Rabbi’s Reflections – Saturday, October 5, 2019
Shabbat Shalom *|FNAME|*,
Did I just greet you with “Shabbat Shalom?” Well then, what Shabbat is it? This Shabbat has two names. It has the name of the Torah portion we will read (Deuteronomy 31) and a special name because it is the Shabbat between Rosh Hashanah and Yom Kippur (there is always one but interestingly enough never two, even though there are 10 days in between them).
The Torah portion this week is named “VaYelech” meaning “And he (Moses) went.” VaYelech is the first Hebrew word of Deuteronomy 31. It uses the “vav conversive” which is a convention that the Torah uses to flip a word from future tense to past tense (like this one). It can also flip a past tense word into the future tense, but far less often. It does this by adding the Hebrew letter “vav” to the front of any verb. It is proof that God is not time constrained.
Rabbi Trail: The third Torah portion of Genesis (which we will read in about 6 weeks) is Lech-L’cha which uses the same Hebrew shoresh (3 letter root), Hay-Lamed-Kaf. This is when God tells Abram to get up and go. It really means “to walk around” because in biblical times that is how people went anywhere. End RT.
The other name for this Shabbat is “Shabbat Shuvah.” It means “Sabbath of repentance.” This is the name of the one Shabbat each year that falls between Rosh Hashanah and Yom Kippur. Of course we are encouraged to repent quickly and often, but this is a special season of intense repentance both toward God and man.
Shuv means to turn. T’shuvah is repentance in that it calls for a change of direction. Do you know which direction? We were going away from God, but we turn so that we are now going toward God. Repentance always brings us closer to God. None of us is ever closer to God that when we have repentant hearts.
Repentance requires change. And our natural tendency is to resist change. The life of the follower of Yeshua involves a lifetime of change. Remember, I taught you recently in a previous RR how change is more or less difficult? We decide how much more or less difficult by our attitude.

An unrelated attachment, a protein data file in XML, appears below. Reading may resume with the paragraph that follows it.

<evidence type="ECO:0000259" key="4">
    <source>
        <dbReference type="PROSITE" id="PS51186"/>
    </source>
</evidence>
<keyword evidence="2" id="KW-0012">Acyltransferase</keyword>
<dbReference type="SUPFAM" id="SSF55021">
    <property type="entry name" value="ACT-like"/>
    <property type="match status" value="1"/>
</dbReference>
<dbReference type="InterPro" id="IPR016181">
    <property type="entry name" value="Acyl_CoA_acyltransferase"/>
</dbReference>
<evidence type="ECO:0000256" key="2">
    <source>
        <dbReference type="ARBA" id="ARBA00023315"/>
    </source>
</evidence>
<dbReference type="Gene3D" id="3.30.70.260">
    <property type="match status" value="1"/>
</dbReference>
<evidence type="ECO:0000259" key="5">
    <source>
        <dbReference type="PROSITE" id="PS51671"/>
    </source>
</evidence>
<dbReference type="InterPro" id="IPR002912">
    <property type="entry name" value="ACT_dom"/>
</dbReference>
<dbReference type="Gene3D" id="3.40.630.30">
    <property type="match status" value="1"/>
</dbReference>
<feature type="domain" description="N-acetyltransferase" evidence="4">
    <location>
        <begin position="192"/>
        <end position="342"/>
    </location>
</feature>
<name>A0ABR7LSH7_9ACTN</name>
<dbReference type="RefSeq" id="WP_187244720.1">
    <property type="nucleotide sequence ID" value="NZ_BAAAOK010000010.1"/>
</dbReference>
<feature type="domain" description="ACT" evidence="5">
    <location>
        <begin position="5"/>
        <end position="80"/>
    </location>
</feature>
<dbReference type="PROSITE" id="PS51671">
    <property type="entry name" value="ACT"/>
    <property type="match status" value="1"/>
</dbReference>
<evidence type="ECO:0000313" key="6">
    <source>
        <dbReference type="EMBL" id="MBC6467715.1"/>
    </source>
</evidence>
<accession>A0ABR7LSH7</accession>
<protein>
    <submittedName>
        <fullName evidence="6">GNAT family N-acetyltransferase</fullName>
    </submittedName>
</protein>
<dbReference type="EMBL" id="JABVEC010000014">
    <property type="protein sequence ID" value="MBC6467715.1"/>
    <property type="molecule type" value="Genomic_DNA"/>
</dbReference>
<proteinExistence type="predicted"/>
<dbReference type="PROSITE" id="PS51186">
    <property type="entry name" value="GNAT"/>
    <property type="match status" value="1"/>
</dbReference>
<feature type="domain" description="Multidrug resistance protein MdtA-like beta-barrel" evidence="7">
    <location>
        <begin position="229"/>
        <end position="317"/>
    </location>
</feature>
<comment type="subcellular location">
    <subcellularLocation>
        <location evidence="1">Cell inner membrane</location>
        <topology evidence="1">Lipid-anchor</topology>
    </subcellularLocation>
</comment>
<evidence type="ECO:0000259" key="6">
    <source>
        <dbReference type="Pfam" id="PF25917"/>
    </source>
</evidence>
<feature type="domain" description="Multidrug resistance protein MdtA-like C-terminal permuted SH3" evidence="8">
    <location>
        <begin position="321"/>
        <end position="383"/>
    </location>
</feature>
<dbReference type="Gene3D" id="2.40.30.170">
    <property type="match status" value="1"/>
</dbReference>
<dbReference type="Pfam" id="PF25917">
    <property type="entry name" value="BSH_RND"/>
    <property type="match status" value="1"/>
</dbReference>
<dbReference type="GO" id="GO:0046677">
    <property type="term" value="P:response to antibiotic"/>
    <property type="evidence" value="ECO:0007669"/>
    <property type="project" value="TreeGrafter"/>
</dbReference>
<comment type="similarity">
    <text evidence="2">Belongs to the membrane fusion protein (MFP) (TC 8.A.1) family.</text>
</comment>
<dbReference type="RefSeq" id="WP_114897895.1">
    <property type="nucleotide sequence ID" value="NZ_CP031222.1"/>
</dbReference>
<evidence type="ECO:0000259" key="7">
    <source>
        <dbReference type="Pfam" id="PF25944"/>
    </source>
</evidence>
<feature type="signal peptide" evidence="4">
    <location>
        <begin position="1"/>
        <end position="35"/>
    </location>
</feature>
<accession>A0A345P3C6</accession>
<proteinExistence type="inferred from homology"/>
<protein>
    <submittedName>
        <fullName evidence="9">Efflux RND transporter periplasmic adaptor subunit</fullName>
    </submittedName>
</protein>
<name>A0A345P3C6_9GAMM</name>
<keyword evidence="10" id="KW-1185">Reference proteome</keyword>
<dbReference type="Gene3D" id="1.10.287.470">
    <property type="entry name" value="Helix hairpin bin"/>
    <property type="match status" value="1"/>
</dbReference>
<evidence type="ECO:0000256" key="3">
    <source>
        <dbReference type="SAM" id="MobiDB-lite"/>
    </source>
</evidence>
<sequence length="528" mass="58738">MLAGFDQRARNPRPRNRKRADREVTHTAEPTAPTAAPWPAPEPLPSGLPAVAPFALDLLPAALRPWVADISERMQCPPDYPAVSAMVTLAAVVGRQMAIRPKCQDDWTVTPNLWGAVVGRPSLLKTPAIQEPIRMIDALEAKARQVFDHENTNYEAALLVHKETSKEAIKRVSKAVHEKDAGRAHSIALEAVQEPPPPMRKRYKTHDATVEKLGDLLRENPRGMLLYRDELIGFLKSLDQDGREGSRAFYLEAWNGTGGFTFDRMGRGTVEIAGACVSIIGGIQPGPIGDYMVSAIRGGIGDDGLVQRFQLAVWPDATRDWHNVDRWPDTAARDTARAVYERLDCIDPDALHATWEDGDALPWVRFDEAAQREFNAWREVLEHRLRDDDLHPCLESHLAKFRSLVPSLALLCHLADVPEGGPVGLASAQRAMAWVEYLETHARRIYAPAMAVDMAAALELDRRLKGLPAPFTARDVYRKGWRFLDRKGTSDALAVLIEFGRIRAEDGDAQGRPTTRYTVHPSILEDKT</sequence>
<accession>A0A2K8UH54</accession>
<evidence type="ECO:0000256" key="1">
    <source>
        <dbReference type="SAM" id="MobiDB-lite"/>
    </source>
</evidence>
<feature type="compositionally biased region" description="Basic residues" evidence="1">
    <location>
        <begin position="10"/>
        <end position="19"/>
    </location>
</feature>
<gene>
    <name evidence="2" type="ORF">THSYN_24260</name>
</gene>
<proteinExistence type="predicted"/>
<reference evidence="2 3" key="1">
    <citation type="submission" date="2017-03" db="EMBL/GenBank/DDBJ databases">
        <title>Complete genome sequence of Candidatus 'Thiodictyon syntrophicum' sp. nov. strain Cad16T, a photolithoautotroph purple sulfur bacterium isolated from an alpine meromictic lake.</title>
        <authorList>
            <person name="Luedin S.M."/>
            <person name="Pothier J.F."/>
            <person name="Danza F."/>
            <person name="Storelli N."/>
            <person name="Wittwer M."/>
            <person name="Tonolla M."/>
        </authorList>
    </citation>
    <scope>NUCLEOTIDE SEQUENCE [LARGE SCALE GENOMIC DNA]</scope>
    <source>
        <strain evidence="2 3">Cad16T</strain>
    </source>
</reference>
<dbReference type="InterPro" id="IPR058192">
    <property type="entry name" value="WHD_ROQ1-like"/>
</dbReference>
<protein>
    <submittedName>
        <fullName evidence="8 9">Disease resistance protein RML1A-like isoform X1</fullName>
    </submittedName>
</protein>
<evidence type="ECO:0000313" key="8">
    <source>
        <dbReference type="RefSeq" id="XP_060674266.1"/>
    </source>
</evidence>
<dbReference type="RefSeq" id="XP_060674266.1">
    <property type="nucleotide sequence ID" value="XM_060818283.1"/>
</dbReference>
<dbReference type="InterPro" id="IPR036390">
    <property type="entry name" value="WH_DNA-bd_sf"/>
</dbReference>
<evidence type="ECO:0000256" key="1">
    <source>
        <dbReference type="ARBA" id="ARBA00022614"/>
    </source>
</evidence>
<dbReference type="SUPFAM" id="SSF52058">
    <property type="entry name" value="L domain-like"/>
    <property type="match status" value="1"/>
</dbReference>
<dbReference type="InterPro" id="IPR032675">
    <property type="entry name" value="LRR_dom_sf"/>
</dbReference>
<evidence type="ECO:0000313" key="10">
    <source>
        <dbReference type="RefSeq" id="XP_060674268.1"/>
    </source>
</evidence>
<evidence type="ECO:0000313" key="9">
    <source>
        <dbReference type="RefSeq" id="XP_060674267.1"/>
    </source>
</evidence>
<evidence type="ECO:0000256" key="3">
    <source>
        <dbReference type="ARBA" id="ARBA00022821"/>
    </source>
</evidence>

When I took Karate lessons…
Rabbi Trail: Yes, hard to imagine me breaking boards. And hard to imagine me with anything but a white belt. Well, it’s not an imagination, I only ever had a white belt. I took Karate lessons for about 6 weeks during the summer between my freshman and sophomore years of college and that’s all I ever got. You get a white belt with your gi. In my six weeks of lessons, all I learned was how to get hurt. My favorite words were “Itai” and “Itai mu,” meaning “I feel pain” and “I feel pain more.” End RT.
… you could earn up to 5 points for each lesson. They gave you one point if you performed your technique perfectly and 4 points if you did it with a good attitude. God also cares about attitude. Everything is an affair of the heart with God, and He alone is a discerner of the heart.
Maybe Yoda was wrong when he told Luke Skywalker, “No such thing as try, only do.” God knows if we are trying and He loves for us to serve Him (and each other) with a right attitude.
Do you know this song? I’ll sing it for you sometime.
1 John 4:7 Beloved, let us love one another: for love is of God; and every one that loveth is born of God, and knoweth God. 8 He that loveth not knoweth not God; for God is love.
Shabbat Shuvah Shalom.